Safe Withdrawal Rates ... again

motivated by a discussion on the Retire Early forum
Here's an interesting observation concerning Safe Withdrawal Rates ...
>Not SWR again!
Pay attention.
The notion goes like this:
 You look at the worstcase 30year scenario in the past
 You conclude that a 4.0% withdrawal rate is Safe
meaning that your portfolio would survive 30 years if you started
withdrawals at 4.0% and increased your withdrawals if inflation was positive
 So you begin a 4.0% withdrawal today (feeling confident that it'll last for the next 30 years)
assuming that the next 30 years won't be any worse than any past 30 years
 You find that, after three years, your portfolio has dropped to 50% of what it was when you started
 Your withdrawal rate is now about 8% (since it's based upon your initial portfolio not your current portfolio ... which is half as much)
 Nevertheless, you still feel confident that you can continue with this 8% withdrawal rate (increasing with inflation) for the remaining 27 years
 Then a friend (enemy?) tells you that your 8% rate over (the remaining) 27 years is NOT safe
In fact, looking at worstcase 27year scenarios, historically speaking, your friend says that a 4.2% would survive but 8% rate would not!
 You are completely confused.
First the 4% scenario was safe (based upon the worstcase 30 years).
Now, continuing with that same 4% scenario (for the remaining 27 years) it's no longer safe
>So, do you cut back on your withdrawal rate ... from 8% to 4.2%?
Since that original 4.0% SWR was based upon historical precedent, let's look at a sample historical 30year period.
>A bad 30year period, right?
Yes. We'll consider starting in Jan, 1930 and continuing for 30 years to the end of 1959.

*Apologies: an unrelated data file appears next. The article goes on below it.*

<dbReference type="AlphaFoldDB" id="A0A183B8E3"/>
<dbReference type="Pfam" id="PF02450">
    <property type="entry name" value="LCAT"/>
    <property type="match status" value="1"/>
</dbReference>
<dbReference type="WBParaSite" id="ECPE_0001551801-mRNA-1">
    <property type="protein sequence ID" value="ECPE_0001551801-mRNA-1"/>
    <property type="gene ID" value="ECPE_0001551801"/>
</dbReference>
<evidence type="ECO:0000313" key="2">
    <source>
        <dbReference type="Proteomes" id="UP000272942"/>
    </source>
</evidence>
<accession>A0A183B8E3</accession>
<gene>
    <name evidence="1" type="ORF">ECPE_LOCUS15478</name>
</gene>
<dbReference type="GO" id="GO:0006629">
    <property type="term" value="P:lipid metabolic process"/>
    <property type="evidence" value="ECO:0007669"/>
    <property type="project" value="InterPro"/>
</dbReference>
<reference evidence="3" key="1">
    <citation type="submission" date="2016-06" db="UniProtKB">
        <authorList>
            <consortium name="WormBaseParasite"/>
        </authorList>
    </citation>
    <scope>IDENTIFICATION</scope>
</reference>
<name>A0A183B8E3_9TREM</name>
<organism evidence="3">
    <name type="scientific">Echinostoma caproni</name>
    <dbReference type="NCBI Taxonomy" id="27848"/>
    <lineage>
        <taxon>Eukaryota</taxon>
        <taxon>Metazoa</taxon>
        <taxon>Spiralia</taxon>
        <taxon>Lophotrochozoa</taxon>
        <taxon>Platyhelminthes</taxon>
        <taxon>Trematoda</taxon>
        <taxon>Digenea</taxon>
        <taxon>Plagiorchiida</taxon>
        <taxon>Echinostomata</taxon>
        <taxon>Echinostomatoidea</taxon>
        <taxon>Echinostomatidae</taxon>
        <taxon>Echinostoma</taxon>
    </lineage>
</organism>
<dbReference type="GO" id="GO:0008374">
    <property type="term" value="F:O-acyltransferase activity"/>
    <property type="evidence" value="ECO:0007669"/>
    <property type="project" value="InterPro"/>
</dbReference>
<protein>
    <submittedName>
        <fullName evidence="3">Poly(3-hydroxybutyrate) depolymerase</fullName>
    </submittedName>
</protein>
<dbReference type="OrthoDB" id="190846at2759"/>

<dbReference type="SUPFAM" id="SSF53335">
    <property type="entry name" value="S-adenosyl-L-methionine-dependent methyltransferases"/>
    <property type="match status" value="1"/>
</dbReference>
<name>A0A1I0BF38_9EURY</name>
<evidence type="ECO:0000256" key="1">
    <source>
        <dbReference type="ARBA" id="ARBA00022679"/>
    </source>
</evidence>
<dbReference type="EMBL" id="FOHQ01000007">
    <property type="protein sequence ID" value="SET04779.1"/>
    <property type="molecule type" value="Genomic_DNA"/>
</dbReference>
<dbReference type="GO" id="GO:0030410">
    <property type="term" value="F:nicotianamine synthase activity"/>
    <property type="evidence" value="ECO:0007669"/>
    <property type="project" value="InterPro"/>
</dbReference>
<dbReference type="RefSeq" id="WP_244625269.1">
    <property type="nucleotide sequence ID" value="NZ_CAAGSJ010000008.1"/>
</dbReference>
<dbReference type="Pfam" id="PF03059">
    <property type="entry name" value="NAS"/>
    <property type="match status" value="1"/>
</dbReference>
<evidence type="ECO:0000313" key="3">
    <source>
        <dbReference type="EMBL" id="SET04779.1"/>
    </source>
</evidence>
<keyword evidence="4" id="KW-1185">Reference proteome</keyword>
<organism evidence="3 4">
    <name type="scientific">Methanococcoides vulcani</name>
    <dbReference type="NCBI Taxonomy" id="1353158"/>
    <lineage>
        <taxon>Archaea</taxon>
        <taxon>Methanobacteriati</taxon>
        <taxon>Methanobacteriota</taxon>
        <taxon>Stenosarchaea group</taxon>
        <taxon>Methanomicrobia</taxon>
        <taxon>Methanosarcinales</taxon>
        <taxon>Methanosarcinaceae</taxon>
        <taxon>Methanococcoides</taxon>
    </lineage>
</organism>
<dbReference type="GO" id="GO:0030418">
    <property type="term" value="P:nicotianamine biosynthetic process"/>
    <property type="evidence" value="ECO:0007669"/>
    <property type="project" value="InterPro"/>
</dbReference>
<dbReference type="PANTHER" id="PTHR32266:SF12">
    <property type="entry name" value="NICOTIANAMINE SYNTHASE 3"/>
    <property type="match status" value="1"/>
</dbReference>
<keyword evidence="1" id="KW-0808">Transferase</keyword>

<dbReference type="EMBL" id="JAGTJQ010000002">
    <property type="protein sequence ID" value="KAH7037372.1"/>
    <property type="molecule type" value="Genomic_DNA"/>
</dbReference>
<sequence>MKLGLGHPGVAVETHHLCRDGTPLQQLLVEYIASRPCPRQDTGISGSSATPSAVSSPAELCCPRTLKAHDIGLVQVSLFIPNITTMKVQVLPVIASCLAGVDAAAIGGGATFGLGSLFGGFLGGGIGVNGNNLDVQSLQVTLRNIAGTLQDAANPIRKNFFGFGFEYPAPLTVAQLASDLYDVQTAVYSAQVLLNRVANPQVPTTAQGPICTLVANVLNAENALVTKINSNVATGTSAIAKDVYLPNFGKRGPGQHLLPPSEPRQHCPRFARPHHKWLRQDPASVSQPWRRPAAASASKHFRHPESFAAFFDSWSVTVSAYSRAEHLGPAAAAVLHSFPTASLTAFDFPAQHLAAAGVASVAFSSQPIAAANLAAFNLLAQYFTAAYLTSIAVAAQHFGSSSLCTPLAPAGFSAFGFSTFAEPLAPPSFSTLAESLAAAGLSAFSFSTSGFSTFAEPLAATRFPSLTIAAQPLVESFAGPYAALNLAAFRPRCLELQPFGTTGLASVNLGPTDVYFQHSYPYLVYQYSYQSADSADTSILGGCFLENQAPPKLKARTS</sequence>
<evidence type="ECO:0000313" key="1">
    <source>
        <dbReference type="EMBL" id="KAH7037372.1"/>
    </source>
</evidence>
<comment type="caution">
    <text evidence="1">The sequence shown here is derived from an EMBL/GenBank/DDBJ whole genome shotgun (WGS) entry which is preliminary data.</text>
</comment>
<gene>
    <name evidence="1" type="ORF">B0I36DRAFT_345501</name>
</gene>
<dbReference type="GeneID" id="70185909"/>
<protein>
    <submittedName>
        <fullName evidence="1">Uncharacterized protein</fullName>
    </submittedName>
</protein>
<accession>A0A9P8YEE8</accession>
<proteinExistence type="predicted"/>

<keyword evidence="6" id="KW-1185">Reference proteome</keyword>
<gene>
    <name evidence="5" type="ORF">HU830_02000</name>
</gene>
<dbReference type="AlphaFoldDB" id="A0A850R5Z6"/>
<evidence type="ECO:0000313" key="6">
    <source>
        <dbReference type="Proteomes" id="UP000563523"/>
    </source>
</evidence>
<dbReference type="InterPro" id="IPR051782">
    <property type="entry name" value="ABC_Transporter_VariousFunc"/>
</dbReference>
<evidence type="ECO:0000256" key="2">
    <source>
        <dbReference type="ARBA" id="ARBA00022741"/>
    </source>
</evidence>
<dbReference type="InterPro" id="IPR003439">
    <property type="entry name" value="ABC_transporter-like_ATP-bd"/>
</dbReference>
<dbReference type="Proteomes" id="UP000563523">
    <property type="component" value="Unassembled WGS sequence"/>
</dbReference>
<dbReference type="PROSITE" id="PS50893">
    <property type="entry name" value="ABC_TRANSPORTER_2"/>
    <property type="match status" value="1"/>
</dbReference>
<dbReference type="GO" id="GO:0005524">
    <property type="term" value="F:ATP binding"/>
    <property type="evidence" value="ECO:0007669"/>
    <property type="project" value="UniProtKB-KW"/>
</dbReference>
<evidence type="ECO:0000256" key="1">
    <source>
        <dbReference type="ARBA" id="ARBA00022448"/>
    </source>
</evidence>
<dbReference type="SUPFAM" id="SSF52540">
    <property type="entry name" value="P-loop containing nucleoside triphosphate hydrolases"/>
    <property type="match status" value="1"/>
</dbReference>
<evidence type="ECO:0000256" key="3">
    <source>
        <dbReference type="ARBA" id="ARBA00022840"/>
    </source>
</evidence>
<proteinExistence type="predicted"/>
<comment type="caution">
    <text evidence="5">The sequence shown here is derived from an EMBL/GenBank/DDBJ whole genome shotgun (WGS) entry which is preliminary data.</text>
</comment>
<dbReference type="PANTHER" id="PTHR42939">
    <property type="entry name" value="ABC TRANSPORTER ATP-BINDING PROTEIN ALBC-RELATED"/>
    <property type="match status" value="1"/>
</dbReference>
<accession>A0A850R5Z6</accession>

As indicated in Figure 1, a 4.08% withdrawal rate (increasing when inflation was positive) was "Safe" ... for 30 years.
But, after three terrible years (1930, 1931 and 1932) a $1M portfolio would have been reduced to under $300K ... the red dot.
During 1933, your withdrawal rate (as a percentage of your 1933 starting portfolio) would have been greater than 14% !!
 Figure 1

>So what's your advice?
You'll notice that this lousy 30year period (19301959) starts with three years of terrible returns but then has several great returns (and your portfolio doubles
over the next four years which explains why the 8% is okay ... for this particular time period).
>Yeah, so what's your advice?
Advice? I don't give advice. However, I will say that one should be very careful when you're retired ... and withdrawing ... and ignoring market machinations
but relying on some predetermined SWR.
>The next 27 years might be like the last 27 of 19301959 or maybe like the first 27, right?
Yes, and looking at the worstcase 27 you'd be looking at that first 27 years ...
>With those three lousy years?
Yes.
>But could that happen? I mean, that'd be six lousy years!
Anything is possible ... wouldn't you say?
>And what about the next six years?
Wait'll I check ...